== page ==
The act of perseverance involves pressing on when things start to get tough, or when things don’t go your way. It’s hard when circumstances that you can’t control negatively affect an outcome, but it’s even harder when you controlled those circumstances. You have to take it as a learning experience and move on. It sucks. A LOT. You shake it off, come back to your vision and pick off where you left off. You react and innovate. You reach out to somebody else. You tweak your strategy. Most importantly, you keep doing it because somewhere deep down you know that it’s right, and that you know it’s what you want to do. You can’t be bitter. If something does not work out, the only thing that you can do is your best to leave those involved with as positive a mark as possible, and hope that eventually you’ll get the break that you are looking for.

Always remember that the journey is more important than the destination. You have to enjoy the struggle, because it strengthens you. It makes you a stronger person. It makes you better prepared for when you reach that point you want. You will have the knowledge of how to deal with situations properly because you have already figured out how to screw it up. I have blown so many opportunities. I am tired of penny-pinching and embarrassingly explaining to friends that I can’t join them because I don’t have the money for it. But you know what? It’s all worth it because I am doing what I love to do.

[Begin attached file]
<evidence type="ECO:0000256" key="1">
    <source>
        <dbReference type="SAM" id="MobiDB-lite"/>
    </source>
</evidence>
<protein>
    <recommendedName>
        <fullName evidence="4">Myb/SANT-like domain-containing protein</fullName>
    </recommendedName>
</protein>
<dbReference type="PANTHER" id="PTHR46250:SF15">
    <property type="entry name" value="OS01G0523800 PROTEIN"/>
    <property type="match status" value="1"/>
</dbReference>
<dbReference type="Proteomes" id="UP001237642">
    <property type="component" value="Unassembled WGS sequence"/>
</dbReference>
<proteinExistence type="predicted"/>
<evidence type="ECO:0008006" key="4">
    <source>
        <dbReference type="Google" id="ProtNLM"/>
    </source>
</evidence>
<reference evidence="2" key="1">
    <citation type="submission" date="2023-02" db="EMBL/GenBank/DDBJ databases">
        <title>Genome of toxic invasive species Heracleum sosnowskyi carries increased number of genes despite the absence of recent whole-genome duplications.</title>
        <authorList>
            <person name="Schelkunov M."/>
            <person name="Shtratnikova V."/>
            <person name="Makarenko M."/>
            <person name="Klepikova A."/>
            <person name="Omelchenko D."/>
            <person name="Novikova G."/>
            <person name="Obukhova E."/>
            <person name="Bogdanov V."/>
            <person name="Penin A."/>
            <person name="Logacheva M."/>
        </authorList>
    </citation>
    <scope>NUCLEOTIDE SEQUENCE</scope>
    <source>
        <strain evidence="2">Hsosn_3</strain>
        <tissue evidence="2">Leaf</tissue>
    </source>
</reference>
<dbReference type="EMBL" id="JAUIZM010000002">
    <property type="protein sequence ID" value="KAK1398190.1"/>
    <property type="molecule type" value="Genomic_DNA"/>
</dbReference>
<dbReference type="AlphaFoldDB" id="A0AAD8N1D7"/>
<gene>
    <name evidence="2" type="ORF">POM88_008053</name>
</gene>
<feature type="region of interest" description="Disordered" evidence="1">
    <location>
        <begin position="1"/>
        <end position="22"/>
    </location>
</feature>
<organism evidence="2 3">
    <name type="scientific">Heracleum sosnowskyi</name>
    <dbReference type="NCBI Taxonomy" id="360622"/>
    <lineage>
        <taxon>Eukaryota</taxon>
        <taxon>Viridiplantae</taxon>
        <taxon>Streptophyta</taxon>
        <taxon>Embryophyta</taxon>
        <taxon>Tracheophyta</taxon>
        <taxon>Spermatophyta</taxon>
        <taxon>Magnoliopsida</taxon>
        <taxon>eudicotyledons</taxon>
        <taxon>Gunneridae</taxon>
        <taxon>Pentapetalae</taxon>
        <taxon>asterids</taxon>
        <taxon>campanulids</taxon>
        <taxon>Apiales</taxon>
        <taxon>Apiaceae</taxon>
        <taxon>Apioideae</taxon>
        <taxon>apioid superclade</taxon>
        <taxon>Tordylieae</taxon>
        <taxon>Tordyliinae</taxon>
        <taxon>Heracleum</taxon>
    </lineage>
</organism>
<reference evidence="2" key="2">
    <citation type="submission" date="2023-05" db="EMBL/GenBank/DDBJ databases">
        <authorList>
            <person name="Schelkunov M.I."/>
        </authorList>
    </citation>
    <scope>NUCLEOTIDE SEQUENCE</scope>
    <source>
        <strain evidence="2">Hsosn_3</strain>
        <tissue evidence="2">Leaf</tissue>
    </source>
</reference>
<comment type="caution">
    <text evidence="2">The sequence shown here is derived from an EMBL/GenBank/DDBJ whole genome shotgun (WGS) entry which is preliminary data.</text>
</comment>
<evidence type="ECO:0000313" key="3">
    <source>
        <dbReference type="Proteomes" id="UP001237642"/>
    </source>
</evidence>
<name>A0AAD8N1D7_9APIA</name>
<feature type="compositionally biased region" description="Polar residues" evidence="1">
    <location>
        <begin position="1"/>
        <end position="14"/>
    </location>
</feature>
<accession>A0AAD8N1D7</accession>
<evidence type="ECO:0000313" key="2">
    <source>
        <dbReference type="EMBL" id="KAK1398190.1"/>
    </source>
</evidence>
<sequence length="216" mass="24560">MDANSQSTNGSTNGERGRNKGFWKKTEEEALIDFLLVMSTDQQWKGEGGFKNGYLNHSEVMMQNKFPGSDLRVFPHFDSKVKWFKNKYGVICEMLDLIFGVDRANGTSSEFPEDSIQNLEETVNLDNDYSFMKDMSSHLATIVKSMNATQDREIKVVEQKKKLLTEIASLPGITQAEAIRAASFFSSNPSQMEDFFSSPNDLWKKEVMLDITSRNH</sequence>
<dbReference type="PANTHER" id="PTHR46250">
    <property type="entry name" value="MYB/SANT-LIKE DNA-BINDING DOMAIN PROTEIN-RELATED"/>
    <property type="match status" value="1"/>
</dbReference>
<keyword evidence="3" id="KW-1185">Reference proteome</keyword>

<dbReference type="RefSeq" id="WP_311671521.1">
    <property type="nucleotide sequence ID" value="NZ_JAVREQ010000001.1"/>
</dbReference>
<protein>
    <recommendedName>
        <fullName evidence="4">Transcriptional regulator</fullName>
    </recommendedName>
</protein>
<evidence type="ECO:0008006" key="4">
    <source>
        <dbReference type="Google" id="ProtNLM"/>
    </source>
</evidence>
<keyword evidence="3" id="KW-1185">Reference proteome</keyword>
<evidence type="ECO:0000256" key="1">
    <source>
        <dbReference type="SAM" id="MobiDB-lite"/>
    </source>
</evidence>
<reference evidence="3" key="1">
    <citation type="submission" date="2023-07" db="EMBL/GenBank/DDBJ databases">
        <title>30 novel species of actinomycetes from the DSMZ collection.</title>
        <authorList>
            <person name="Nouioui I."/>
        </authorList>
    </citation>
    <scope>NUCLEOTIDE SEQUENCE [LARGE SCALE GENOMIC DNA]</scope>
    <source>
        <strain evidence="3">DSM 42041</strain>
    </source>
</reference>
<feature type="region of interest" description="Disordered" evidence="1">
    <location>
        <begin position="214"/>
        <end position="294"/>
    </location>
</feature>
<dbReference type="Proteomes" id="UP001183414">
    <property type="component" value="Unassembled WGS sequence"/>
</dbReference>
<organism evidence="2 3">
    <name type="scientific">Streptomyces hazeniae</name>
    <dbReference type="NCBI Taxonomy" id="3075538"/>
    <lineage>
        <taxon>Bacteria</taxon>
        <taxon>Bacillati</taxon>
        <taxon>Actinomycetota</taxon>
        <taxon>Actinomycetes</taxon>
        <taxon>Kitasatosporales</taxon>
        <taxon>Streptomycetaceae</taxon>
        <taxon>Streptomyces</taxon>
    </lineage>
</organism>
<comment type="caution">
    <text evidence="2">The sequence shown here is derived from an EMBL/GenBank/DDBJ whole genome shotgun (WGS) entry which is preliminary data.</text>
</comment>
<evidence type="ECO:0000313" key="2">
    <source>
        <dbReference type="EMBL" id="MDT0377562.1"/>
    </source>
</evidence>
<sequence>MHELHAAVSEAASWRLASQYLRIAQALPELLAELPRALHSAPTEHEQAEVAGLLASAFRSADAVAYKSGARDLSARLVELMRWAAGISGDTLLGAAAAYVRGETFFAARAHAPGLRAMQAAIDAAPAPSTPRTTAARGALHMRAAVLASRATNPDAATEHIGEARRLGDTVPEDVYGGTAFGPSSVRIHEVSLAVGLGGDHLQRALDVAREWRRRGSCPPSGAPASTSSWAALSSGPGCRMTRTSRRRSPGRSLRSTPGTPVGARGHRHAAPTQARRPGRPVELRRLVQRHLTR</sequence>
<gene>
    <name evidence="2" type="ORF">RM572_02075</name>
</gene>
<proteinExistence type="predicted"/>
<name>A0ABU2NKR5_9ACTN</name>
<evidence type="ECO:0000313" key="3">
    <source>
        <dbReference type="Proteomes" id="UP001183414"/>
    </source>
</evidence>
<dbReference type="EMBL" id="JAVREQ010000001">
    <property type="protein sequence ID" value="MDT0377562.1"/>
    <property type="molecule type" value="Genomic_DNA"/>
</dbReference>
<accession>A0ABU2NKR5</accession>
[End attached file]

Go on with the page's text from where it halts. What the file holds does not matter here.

Perseverance is the continuous effort that you exert as you strive towards your goal. It necessitates a strategy that is dynamic; reactive to situations, ever-evolving, and continuously innovative. Perseverance prepares you you to properly engage the difficulties you face when you reach your goal. It is a learning process. It is personal growth.

So now you’re sitting there thinking to yourself, “Dean that’s great and all, but what does this have to do with my physical fitness?” It has everything to do with your physical fitness. I am writing this hoping that in so doing it helps to inspire you to take those setbacks as lessons rather than insurmountable obstacles, to take the good with the bed, and to take them as an opportunity to ask yourself: is this what I really want? If it is, then you will persevere! If it isn’t something worth struggling for, then why do it? The value of that which you had to earn is one hundred times greater than that which was given or entitled to you.